comparison and build on or differentiate its quality/cost efforts from those of Health Net.
Improving quality and consumer satisfaction ratings: Achieving above average quality ratings as
measured by NCQA, Covered California, the Right Care Initiative, the Office of Patient Advocate
Quality Report Card, and the Medi-Cal Managed Care Health Care Options Consumer Guide, by
no later than the performance measurement period ending December 31, 2017.
Improving provider directory: Making available to consumers, policyholders and nonpolicyholders, an accurate provider directory that is easily accessible and regularly updated. The
issue of provider directory inaccuracies is a serious one and likely to be exacerbated by a
merged company combining IT systems.
Maintaining presence in the commercial market at least commensurate with Health Net’s
current participation: The aim of this suggested protection is to ensure that competition
remains vigorous, on and off the state Exchange, in the number and variety of insurance
products offered.
Adequate, dedicated staffing in California: We urge that high-level staff for the newly merged
company— Medical Director, Customer Service, and Legal Compliance personnel—be located in
California and be comprised of individuals with a depth of expertise in our state in order to
acclimate and immerse the newly merged company into the regulatory and consumer
protection environment in California.
Dedicated staffing for transition issues: Whether due to network shifts, information technology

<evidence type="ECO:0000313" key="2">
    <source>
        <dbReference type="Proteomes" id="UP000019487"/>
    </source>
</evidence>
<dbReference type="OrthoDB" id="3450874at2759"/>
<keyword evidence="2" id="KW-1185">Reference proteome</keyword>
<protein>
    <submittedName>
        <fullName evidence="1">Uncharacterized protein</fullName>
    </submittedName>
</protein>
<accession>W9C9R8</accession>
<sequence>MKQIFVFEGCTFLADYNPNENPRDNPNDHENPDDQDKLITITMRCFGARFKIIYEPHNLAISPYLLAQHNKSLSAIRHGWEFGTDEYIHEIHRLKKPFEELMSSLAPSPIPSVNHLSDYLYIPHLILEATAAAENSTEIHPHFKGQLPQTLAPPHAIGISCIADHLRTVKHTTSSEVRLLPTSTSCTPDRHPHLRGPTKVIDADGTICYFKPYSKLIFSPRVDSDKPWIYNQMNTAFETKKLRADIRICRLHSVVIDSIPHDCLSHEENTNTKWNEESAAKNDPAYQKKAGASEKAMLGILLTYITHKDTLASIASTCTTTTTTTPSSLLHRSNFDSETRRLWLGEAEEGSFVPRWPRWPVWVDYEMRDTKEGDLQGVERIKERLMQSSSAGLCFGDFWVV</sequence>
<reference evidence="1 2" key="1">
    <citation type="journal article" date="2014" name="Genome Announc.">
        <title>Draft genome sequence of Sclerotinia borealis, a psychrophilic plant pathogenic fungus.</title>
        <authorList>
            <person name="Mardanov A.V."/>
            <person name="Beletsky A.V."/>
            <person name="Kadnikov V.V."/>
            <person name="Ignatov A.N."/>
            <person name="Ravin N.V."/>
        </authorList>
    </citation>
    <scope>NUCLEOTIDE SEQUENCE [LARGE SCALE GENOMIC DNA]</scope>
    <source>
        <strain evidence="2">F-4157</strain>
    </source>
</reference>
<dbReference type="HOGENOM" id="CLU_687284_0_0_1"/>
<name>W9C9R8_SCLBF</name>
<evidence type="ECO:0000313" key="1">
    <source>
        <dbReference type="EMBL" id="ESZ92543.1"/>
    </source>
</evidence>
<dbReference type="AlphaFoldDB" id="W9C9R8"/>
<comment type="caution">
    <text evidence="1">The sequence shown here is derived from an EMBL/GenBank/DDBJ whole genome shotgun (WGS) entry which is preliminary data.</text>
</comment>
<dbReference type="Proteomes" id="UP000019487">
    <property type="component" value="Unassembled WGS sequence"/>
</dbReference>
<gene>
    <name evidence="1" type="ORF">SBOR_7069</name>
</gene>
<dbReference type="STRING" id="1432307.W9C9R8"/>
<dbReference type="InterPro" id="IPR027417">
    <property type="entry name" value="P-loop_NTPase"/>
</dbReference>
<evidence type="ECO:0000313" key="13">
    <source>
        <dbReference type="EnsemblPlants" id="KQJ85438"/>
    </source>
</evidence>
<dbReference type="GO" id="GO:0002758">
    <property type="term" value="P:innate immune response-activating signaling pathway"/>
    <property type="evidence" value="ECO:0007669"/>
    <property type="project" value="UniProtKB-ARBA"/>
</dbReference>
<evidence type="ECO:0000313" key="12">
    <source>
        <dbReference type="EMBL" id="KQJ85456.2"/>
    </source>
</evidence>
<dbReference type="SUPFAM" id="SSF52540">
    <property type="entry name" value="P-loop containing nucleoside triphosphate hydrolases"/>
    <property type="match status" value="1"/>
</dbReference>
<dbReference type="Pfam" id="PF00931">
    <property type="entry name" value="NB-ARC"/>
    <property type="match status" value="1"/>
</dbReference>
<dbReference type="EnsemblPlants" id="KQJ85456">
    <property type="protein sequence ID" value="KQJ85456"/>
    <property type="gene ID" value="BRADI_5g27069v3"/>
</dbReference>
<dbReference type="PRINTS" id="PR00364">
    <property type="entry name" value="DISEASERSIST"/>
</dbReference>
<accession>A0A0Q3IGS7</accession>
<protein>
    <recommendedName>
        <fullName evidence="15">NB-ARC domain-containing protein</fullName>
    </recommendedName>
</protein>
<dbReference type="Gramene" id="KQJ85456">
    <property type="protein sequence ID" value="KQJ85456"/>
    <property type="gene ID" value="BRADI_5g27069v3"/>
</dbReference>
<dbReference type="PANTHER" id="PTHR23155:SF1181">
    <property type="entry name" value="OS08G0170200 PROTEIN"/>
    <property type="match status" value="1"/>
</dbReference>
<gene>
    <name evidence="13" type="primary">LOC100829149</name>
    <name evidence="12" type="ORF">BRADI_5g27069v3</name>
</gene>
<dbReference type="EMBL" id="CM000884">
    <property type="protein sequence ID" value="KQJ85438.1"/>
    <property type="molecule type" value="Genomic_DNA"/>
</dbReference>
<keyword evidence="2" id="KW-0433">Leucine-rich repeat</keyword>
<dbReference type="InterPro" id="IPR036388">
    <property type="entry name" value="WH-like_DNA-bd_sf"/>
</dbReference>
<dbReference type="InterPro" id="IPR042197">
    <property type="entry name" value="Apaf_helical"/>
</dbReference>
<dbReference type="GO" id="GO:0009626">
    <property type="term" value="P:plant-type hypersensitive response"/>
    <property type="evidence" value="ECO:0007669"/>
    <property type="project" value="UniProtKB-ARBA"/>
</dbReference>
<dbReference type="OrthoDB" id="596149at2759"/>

glitches or other operational issues, mergers inevitably have bumps in the road which will affect
Health Net’s and the newly merged company’s customers. Consumers Union recommends that
CDI require dedicated, increased staffing—in California and anywhere else trouble spots in the
company may arise affect consumers in California—such as personnel to craft provider
directories, provide customer service, and to ensure that protected health information is
continuously secured through the transition and thereafter.
Consumers Union comments on the Health Net rate filing justification, available at
In conclusion, the California commercial health insurance marketplace has been competitive and
relatively stable to date. We believe this has worked to consumers’ advantage. Consolidation in that
marketplace—from this and other pending mergers—is worrisome both for marketplace stability and
for pricing and quality and access for consumers. We appreciate CDI holding a public forum on this
proposal and the Department’s openness to input. Consumers Union intends to play an active role with
the Department in urging your close scrutiny and, if you decide to approve this deal, imposition of
contractual obligations for the effective protection of consumer interests.
Dena B. Mendelsohn, JD, MPH
Staff Attorney
Consumers Union